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Discussion Starter #1 (Edited)
March 23, 2014 (Louisiana)
Opening day left me scratching my head. Nothing worked out like I had planned. So, I decided to take a chance this morning by setting up well before daylight where I thought the turkey I was hunting would be roosted along a creek that bordered a field. I had good reason to believe he would be there, but that is another story.

At 6:10, I sat down in the darkness that was only briefly lit by lightning in the distance. At 6:12, I heard what sounded like a gobble, but I wasn't sure that it wasn't a dog because it was so early. A few minutes later the distant sound of thunder made him do it again. This time I knew it was a gobble, but I wasn't sure where it was. It took two more claps of thunder for me to get a good course on him. Or maybe there was more than one.

The turkey was behind me. I decided to abandon my plan and go to the turkey that was gobbling. It was only 6:20, so I knew I could probably get close. I eased down an old road to the edge of the next field; he gobbled several more times as I made my way to him. I spooked a coyote that apparently had the same idea I had. He bolted across the field in the opposite direction of the turkey. I settled in under some privet hedge to see how things might play out. I thought I was as close as I needed to be. The next clap of thunder was met with a hard gobble no more than 75 yards away. I sat, and it began to rain, hard. With the rain, came lightning. Just beyond where the turkey was roosted, I saw a large bolt of lightning strike, close. I began to wonder if I should call it a day, but then I figured I had a better chance of killing the turkey than I did of getting struck by lightning, even in a lightning storm.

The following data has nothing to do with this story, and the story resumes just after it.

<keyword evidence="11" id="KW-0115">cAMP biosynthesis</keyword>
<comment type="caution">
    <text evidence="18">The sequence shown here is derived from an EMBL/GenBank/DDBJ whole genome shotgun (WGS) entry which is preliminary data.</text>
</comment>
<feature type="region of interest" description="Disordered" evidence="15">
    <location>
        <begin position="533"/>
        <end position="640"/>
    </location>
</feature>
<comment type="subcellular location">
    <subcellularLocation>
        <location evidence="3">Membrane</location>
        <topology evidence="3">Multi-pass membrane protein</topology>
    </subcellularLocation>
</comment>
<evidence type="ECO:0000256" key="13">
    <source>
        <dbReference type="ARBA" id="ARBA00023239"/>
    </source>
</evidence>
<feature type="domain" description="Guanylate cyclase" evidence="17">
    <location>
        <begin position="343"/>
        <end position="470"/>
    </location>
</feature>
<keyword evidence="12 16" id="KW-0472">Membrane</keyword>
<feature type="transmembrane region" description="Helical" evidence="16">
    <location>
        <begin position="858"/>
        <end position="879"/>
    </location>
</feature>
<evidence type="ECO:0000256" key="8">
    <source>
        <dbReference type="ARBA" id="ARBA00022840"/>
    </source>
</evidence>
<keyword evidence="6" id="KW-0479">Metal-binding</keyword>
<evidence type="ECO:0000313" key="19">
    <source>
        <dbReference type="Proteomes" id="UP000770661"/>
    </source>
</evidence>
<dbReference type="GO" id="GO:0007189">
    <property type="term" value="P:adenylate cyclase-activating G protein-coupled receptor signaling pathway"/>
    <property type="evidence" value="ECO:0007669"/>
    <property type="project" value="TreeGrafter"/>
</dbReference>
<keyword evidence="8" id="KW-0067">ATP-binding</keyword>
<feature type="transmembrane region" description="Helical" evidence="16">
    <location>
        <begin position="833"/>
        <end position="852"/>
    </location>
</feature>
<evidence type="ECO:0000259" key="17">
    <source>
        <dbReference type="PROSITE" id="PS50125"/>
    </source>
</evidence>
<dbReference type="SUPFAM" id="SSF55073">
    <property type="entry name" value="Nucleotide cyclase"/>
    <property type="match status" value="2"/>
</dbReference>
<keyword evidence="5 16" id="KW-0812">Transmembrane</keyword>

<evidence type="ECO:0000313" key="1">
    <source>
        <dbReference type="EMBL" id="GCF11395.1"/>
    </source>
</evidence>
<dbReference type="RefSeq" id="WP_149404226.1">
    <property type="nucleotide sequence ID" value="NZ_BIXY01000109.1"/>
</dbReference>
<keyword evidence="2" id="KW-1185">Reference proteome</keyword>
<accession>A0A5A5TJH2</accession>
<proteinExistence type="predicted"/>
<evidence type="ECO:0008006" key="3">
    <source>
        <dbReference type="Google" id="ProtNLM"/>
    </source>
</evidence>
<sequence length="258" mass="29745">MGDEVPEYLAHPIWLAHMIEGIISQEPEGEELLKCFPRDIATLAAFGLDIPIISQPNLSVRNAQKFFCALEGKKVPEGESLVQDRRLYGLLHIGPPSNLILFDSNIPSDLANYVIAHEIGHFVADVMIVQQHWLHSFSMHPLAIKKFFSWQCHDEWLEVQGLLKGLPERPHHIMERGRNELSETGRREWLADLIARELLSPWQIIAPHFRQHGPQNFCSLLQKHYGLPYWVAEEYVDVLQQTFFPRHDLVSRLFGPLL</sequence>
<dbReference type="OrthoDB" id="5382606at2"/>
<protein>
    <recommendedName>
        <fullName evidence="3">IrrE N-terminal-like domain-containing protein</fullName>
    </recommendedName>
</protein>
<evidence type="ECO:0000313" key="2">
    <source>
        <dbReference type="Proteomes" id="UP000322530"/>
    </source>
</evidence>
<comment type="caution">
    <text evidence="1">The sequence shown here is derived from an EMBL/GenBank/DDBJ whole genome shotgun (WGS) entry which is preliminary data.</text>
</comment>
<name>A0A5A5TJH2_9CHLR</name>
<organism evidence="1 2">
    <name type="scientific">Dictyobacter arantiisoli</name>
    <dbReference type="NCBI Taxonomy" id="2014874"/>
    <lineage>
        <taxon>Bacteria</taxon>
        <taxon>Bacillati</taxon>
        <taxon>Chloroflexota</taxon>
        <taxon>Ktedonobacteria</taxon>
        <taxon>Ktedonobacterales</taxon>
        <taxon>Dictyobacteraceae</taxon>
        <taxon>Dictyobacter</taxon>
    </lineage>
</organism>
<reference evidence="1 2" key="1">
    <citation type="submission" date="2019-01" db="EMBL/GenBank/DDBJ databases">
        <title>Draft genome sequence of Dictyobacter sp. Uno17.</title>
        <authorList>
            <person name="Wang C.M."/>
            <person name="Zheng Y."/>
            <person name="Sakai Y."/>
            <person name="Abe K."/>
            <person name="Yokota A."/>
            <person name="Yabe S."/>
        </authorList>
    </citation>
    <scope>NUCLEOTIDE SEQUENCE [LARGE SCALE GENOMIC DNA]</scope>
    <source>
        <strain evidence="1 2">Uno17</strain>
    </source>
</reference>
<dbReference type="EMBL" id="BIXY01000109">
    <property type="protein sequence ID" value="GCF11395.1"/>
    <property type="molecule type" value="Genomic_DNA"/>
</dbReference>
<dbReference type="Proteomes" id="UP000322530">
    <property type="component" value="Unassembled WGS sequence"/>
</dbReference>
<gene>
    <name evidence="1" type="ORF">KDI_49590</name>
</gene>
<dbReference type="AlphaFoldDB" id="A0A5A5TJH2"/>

The storm passed quickly, and the next time I heard the turkey I could tell he was on the ground. I called to him. He did not answer. He gobbled a minute or so later, and I cut him off. He gobbled back, hard. Five minutes of silence was broken with a gobble to the left of where he last gobbled; I started scooting around the tree. I called, and he answered again. Then, all was silent for a few minutes. The next gobble was back to the right and sounded further away. I called; he answered again. I scooted back around the tree. Another few minutes passed, and he gobbled again, closer. I called, and he cut me off. I got my gun up and waited.

It was only a few minutes before I saw a turkey coming down the road, followed by two more. And finally, I saw a gobbler's brightly colored head behind a blown down tree that crossed the road. He strutted for a moment before continuing toward me. He must have been 50 yards, but the woods were still too dark to tell much about him. Three turkeys were standing in front of me in the edge of the woods, jakes. The bright head passed behind them and got into the field edge. I could only see a blob. When he emerged, I saw what I identified as a very large jake. The turkey dwarfed the other jakes when they all came into the open. I relaxed, but something didn't feel right about this "jake". At 20 yards, he let out a bellow of a gobble and strutted broadside to me for a minute or so, inching even closer. Then, he turned, and out of the corner of my eye, I noticed that he had a full fan. I cut my eyes hard to make certain. Once I was sure it was, indeed, a full fan, I raised my gun in one fluid motion and shot him at about 15 steps. It was 7:30 on the dot. He never even flopped.

Sure enough, he had beard rot. It looked like someone had cut that thing off at six inches. He had a full fan and ¾ inch spurs that were surprisingly sharp. I will take a two year old.
 

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Nothin like a 2 yr old to get your heart pumping, congrats
 
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